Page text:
The Origins Of Como House
Born the son of a slave-owning colonist from Trinidad, Edward Eyre Williams was no stranger to privilege. So laissez-faire was his mindset that when, in 1842, he first moved with his wife to Australia his initial plan was to start a farm on publically owned land. In other words to become a gentleman squatter.
In the end he thought better of this, deciding instead to make his living as a legislator. He rose to be a Supreme Court Justice and, in 1847, bought a plot of land to the south of the Yarra River. It is here that Como House (named for 'Lake Como' in Italy) was built.
The Development Of Como House
Originally a single floor property that made use of both the Australian regency and Italianate styles, an extra storey was added after it was bought by wine and spirit merchant John Brown in 1853. Before this however it was owned briefly by investor Frederick Dalgety. Dalgety stayed there for only a year, saying he found it 'infernally dull' before selling it on to Brown.
As well as adding an extra storey Brown also spent a considerable sum on revamping the house's garden. Before a featureless pasture, he had head gardener William Sangster transform it into a formal pleasure garden complete with exotic trees and views across the river.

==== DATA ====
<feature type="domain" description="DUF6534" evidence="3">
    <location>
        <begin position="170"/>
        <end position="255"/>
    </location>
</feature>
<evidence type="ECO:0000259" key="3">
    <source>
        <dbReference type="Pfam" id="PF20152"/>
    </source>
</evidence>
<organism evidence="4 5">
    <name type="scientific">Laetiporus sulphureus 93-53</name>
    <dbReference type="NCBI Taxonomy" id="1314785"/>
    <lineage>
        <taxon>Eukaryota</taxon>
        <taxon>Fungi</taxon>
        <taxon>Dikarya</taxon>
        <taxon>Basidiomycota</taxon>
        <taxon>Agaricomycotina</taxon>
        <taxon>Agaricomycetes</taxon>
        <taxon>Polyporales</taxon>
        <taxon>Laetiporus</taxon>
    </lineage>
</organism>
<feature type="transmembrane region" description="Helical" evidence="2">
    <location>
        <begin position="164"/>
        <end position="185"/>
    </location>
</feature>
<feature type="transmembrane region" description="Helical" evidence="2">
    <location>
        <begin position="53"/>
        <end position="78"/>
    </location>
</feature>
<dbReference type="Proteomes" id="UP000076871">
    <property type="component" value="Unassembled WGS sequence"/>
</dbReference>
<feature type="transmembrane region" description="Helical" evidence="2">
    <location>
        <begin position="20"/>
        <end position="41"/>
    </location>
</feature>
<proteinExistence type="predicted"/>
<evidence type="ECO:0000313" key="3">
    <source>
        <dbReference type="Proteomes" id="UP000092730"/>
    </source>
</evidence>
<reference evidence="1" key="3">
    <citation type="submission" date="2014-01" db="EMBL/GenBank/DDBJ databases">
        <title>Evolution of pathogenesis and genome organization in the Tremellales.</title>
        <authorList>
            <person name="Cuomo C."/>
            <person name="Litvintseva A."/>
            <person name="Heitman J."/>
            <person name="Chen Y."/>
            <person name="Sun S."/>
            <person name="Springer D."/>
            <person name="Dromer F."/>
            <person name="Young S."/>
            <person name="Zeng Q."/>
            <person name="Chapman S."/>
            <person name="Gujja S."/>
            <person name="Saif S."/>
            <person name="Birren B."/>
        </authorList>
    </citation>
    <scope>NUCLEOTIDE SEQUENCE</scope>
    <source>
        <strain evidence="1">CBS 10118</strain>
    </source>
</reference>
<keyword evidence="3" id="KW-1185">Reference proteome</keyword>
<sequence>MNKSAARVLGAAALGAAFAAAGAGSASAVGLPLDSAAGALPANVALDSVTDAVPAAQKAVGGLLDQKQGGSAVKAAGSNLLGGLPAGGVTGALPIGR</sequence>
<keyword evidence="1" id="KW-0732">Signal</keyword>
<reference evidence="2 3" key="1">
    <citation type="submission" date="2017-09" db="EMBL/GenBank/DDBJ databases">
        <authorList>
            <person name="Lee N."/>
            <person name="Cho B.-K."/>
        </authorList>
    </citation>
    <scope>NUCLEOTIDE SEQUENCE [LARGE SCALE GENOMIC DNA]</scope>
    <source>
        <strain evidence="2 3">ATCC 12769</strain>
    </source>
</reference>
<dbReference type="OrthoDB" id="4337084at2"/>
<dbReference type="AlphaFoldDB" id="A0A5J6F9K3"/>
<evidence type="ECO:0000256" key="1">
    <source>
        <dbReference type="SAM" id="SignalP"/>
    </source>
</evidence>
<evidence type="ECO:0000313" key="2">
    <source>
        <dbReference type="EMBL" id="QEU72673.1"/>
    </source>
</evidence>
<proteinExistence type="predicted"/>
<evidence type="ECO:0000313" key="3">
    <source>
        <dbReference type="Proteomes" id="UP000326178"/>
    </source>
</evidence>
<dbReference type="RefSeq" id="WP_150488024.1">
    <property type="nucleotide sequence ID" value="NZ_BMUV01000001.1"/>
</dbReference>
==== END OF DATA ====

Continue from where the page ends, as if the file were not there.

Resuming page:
All this expense might have been a mistake however. Brown was later forced to mortgage the house because of unpaid debts and, in 1864, his bank sold it to the family who would go on to become its longest residents: the Armytages.
The Armytages At Como House
Charles Armytage, the patriarch of the family, was a wealthy pastoralist and in 1874 began making further extensions. He added a ballroom wing but then, only two years later, died, leaving the house to his wife Caroline.
When she too died in 1909 the property was subdivided and put up for auction. Charles and Caroline's three daughters bought a portion of the property and continued to live there for most of their adult lives.
Finally, in 1959, they sold it to the National Trust of Australia who continue to manage the property today.
Visiting Como House
The gardens are open to the public Mon-Sat 9am-5pm and Sun 10am-5pm. The house's shop and gallery are open Wed-Sun 10am-3.30pm. Tours of the house are available on Wed and Fri at 2pm, and on Sat and Sun at 11am, 12.30pm and 2pm. They cost $15 for an adult, $12 for those eligible for a concessionary rate and $9 for children, and can be booked here.
It can be reached via the Frankston metro line, Hawsburn station, or Pakenham line, South Yarra station, and is about 1 hour and 5 minutes walk from Flinders St Station.
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